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Thursday, Jul 04, 2002
`Diversion of traditional cargo will be resisted' AP Govt urged to honour word on Kakinada anchorage port
KAKINADA, July 3
DIFFERENT sections of people dependent on the Kakinada anchorage port cargo boat and barge workers, fishermen, barge owners, shore and stevedore labour, truck owners and labour besides port employees met here on Wednesday and passed a resolution, urging the Andhra Pradesh Government to stick to its promise of protecting the old port and not to allow diversion of traditional cargoes to the new deepwater port being operated by the Kakinada Seaports Ltd under any pretext.
"More than 10,000 families are directly dependent on the anchorage port and several thousands more owe their livelihood to the port," they said.
The meeting was arranged in the backdrop of an attempt by the deepwater port authorities in the last week of June to load cement into containers at the new port. The workers and barge owners foiled the attempt, contending that cement was a traditional cargo and should not be handled at the new port.
On the other hand, the Kakinada Seaports Ltd contended that it was cargo generated by its efforts and it had every right to handle such containerised cargo at the new port.
Mr K. Janardhana Rao, leader of the Hind Mazdoor Sabha, said the anchorage port here was much older than even the Visakhapatnam port and as a labour-intensive port, it had been providing employment to thousands of workers in the hinterland.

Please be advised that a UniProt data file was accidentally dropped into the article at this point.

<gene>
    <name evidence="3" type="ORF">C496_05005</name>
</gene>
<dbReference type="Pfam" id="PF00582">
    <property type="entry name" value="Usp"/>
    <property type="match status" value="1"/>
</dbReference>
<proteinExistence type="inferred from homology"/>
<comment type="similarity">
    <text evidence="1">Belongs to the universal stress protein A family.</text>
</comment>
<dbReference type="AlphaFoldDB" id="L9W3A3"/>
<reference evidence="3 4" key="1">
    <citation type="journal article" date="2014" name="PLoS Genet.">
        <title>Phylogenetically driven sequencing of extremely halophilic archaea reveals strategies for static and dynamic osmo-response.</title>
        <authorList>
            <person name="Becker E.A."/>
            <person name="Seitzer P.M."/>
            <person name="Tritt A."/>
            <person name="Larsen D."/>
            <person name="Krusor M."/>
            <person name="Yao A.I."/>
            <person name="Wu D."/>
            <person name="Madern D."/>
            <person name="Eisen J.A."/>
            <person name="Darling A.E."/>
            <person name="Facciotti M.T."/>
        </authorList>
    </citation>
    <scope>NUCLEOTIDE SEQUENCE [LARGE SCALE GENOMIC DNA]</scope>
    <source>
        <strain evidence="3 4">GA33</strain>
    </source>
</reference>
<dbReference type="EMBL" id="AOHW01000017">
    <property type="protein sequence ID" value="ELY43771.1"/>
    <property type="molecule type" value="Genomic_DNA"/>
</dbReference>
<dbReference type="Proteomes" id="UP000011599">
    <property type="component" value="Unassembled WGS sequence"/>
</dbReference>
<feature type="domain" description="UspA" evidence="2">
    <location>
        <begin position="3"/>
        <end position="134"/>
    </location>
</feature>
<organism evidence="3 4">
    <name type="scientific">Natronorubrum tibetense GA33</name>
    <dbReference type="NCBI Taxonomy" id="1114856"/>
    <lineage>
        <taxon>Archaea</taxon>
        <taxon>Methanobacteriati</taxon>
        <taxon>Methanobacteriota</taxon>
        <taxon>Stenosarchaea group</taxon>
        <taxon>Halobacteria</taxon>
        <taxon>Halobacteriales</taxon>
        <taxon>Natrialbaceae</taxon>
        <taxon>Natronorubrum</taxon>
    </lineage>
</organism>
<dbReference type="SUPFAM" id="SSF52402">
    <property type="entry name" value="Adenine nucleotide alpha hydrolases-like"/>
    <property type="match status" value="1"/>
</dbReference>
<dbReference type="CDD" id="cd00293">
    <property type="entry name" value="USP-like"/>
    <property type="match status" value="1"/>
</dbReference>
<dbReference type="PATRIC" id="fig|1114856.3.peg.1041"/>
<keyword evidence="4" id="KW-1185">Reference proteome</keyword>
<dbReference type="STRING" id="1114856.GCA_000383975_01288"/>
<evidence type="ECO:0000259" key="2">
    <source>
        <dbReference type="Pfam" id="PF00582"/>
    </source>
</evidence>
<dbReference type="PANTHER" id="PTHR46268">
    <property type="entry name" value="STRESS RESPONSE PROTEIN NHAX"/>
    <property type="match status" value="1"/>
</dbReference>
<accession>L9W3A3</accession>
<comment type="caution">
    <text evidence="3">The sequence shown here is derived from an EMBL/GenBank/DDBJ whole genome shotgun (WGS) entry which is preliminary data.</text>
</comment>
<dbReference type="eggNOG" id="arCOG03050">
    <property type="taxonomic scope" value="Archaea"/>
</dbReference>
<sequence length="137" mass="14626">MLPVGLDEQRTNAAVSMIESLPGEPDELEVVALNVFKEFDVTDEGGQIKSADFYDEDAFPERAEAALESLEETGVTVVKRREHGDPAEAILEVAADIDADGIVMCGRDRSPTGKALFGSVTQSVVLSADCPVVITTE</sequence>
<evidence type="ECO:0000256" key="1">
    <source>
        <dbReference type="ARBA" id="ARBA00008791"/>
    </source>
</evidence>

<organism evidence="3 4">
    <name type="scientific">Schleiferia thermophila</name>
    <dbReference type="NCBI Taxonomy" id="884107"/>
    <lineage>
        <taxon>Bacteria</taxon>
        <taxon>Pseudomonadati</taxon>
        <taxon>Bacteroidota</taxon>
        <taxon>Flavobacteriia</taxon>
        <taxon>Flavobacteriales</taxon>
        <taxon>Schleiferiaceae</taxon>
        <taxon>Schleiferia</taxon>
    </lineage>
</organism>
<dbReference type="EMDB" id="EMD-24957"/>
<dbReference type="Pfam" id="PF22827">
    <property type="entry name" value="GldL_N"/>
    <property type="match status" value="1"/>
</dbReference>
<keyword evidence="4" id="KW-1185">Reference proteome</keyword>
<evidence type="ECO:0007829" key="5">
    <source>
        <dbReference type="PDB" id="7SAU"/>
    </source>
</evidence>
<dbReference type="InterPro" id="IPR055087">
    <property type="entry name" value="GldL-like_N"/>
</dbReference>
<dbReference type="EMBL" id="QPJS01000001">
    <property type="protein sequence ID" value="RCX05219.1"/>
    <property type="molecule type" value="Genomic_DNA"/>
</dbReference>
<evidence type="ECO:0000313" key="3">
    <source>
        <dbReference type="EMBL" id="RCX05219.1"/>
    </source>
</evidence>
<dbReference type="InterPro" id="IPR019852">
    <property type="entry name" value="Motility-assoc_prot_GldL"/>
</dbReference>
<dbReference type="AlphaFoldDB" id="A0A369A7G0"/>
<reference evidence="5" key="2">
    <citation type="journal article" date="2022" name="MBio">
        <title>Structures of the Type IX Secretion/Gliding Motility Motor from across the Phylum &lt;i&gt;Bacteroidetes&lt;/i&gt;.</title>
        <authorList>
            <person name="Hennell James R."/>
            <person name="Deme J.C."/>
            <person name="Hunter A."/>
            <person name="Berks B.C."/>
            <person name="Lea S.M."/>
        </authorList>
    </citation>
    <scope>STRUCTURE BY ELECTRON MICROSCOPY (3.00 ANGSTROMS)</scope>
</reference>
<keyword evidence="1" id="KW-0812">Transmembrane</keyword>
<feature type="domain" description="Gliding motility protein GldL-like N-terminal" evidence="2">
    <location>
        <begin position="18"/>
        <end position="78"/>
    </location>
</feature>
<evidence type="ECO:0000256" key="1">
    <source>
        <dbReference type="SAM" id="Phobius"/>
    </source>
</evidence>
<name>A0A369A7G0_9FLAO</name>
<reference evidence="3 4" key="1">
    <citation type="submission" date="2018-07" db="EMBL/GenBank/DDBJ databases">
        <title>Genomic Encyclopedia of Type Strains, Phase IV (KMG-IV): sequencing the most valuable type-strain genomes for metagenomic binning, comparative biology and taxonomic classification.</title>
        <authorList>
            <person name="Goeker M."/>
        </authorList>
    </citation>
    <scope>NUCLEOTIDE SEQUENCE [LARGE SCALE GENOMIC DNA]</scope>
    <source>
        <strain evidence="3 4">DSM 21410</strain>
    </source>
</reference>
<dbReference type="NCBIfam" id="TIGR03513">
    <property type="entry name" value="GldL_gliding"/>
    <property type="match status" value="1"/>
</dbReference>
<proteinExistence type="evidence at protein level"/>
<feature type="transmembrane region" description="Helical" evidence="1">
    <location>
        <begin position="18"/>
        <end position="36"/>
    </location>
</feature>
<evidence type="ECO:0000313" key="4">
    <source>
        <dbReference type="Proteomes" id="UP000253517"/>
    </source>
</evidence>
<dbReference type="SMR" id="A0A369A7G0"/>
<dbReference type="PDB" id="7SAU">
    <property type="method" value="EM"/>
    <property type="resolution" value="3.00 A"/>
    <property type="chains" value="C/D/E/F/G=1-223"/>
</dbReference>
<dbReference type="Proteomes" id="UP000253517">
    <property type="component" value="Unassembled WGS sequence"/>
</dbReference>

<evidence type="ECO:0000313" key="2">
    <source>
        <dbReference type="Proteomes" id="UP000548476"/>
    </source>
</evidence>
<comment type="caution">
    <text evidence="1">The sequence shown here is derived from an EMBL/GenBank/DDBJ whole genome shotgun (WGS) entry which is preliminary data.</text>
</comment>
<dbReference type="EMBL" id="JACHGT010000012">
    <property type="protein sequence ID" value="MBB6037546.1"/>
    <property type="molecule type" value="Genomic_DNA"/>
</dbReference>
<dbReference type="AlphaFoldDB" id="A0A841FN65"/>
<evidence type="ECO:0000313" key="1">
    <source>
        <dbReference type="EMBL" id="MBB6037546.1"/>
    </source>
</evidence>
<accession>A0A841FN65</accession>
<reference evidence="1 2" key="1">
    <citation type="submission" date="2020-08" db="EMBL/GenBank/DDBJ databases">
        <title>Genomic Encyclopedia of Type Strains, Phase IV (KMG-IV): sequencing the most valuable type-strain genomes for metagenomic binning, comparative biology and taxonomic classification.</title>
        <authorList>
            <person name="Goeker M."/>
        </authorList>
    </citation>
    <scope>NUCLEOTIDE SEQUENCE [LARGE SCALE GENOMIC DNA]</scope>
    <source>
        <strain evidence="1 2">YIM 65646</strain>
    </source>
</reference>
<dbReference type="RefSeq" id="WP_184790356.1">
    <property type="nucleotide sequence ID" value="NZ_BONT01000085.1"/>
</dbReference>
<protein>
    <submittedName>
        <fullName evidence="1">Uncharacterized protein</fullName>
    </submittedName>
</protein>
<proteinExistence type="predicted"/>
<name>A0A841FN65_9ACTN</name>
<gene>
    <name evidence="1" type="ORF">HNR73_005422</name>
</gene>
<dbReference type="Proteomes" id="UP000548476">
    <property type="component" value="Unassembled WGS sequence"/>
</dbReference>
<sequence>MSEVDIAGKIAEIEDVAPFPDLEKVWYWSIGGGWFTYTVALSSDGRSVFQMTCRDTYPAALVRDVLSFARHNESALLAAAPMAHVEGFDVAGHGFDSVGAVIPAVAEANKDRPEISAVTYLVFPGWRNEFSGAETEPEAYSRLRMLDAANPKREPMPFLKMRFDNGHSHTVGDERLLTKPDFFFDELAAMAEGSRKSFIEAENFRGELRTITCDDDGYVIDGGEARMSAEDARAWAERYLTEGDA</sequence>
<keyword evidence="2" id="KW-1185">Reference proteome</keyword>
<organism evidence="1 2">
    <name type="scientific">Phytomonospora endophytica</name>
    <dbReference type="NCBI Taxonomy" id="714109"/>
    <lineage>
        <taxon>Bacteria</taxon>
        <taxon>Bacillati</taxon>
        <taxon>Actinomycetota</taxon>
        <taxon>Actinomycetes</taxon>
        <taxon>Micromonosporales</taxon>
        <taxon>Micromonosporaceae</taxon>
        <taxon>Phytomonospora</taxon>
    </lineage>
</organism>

Mr Veerababu, President of the Kakinada Cargo Boat and Barge Workers' Union, warned the Government and the new port authorities that attempts to divert traditional cargoes to the new port would be fought at all levels.
He, however, expressed the hope that the Government would honour its commitments, reiterated several times, to protect the old port. He said the contention of the new port authorities about cement being a non-traditional container cargo was not tenable. In letter and spirit, the restrictive clause in the agreement reached between the Government and the new port authorities prohibited diversion of traditional cargoes, he said.
Dr B. Ramamurthy, Chairman of the Kakinada Barge Owners' Welfare Association, said the new port could not, and should not, handle any cargo "previously or presently handled by the old port" (which, he said, was how the State Government mandarins defined traditional cargo) and cement did fall under that category.
He said it was not merely a matter of semantics or quibbling over words, but a matter of life and death for more than 10,000 families, and it could not be dismissed in such an offhand manner.
"The State Government should also clarify what it actually means by such phrases," he said, adding that legal notices had been issued to the new port authorities, the State Government, the port officer, the C&F agent and the shipper on the issue of cement-handling.
The State Government in a counter-affidavit filed in the Andhra Pradesh High Court solemnly affirmed that such cargoes would be handled only at the old port and "if it is violated, it would amount to contempt of court".
Mr. Suryanarayana, President of the Kakinada Port Employees' Union, Mr Srinivasa Raju, President of the Kakinada Truck Owners' Association, Mr P. Nookaraju, of the Stevedore Labour Union, and several others pledged their support to the struggle to save the old port.
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